NOTE: All member and nonmember tickets must be reserved in advance, and masks are strongly recommended for all guests and required for unvaccinated guests ages 2 and up. Learn more about how you can join us!

Sat., Sept. 25 | 9:45 – 10:30 a.m.
Virtual Peek Behind the Petals

Out of an abundance of caution, September's Peek Behind the Petals event will now only be held virtually. Attendees will receive a Zoom link to attend the week before the event.

Join us from the comfort of your home as the Botany in Action fellows discuss their exciting international scientific research! 

On Sat., Sept. 25, join us for a member-exclusive presentation of Peek Behind the Petals, where our Botany in Action fellows will share their research spanning a wide range of topics — from analyzing wetlands’ ability to remove nitrogen from the watershed to exploring proper forest management and more. Current researchers and research subjects include:

  • Samantha Bosco, Skaru:rę Food Forest Project | Samantha’s project reexamines the roles and possibilities for sustainable agriculture research programs to dismantle settler-colonial notions of land and agriculture.
  • Veronica (Vero) Iriart, Will Herbicide Pollution Cost Plants Their Mutualisms with Pollinators and Soil Bacteria? | Vero uses a combination of greenhouse and field studies to confront the challenge of predicting evolutionary outcomes of herbicide pollution on the plant-pollinator and plant-bacteria mutualism, which together produce one-third of all food outputs and improve soil quality worldwide.
  • Sarah Klionsky, Influence of Plant Community Traits and Microtopography on Nitrogen Removal in Restored Wetlands on Former Cranberry Bogs | Sarah studies restored wetlands on retired cranberry farms in southern New England to examine the wetlands’ ability to remove nitrogen from the watershed, keeping harmful excess of this compound out of the ocean.
  • Rachel Reeb, Is Timing Everything? Using Phenology to Improve Restoration Outcomes in Invaded Landscapes | Rachel studies how the timing of nonnative species’ lifecycle events (such as leaf-out and flowering) impact their ability to invade natural areas and compete with native plants over resources, such as light and nutrients.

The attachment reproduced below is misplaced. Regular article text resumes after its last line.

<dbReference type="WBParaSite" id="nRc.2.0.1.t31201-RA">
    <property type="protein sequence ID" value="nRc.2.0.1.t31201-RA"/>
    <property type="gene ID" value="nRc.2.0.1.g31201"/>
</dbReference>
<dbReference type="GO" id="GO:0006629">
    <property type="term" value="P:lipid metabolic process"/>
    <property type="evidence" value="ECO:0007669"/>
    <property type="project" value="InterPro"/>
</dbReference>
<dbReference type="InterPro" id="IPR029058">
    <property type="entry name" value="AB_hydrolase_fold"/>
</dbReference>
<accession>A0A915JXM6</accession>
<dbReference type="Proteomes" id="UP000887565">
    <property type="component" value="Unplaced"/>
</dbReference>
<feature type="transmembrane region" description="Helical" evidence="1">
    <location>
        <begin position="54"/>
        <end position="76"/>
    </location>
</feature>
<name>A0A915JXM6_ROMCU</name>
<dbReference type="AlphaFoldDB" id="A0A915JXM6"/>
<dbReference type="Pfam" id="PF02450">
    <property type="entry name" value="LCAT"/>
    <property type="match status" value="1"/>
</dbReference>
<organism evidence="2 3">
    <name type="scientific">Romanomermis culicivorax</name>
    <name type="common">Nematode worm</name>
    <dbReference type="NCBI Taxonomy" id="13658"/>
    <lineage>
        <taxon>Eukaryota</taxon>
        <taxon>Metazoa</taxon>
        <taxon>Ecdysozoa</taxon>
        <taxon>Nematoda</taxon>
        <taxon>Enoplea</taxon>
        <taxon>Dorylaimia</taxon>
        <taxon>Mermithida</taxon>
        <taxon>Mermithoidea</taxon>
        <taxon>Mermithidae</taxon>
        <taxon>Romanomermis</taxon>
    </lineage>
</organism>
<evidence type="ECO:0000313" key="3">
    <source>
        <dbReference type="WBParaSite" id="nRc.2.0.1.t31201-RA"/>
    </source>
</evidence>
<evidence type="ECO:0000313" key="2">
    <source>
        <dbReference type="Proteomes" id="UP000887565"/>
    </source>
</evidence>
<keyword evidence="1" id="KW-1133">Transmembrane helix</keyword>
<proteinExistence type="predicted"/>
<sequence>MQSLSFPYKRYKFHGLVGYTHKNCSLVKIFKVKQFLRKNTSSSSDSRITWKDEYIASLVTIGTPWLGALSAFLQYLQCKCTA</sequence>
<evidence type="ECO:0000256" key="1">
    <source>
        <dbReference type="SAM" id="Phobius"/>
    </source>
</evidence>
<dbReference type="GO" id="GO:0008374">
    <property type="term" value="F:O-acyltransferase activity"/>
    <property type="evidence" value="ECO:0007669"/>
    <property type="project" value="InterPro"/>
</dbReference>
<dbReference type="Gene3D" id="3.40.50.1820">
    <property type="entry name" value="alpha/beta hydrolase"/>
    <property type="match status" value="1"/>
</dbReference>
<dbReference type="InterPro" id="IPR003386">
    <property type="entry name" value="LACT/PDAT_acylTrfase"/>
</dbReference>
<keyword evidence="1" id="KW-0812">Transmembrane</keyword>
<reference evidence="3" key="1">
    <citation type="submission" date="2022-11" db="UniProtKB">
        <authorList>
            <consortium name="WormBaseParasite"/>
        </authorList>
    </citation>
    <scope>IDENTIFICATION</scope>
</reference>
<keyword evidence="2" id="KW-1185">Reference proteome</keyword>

• Sarah Skubel, Natural Antimicrobials for the Post COVID Era | Sarah investigates how combinations of plants work synergistically to combat microbial growth in the effort to develop a more environmentally and evolutionarily sustainable antiseptic.
  • Emily C. Thyroff, A Key to Restoring Threatened Hawaiian Dry Forests Resides with the Endemic Santalum Species | Emily’s research focuses on improving the survival and early growth of planted Hawaiian sandalwood (‘iliahi) seedlings by better understanding its distinctive relationship with other plants.
  • Alexa S. Wagner, Understanding the Impacts of Forest Restoration on Demographic Shifts in the Understory Plant Community | Alexa’s research explores how proper forest management creates resilient forests.
  • Taylor Zallek, of the University of Pittsburgh, Understanding How Populations of the Aquatic Plant Lemna minor Evolve in Response to Iron Pollution from Abandoned Mine Drainage Near Pittsburgh, Pennsylvania 

This event can be attended virtually. This event is free for members to attend but R.S.V.P. is required for. To register, click the button below. For more information about the current Botany in Action fellows, visit phipps.conservatory.org/BIA.

R.S.V.P. Today

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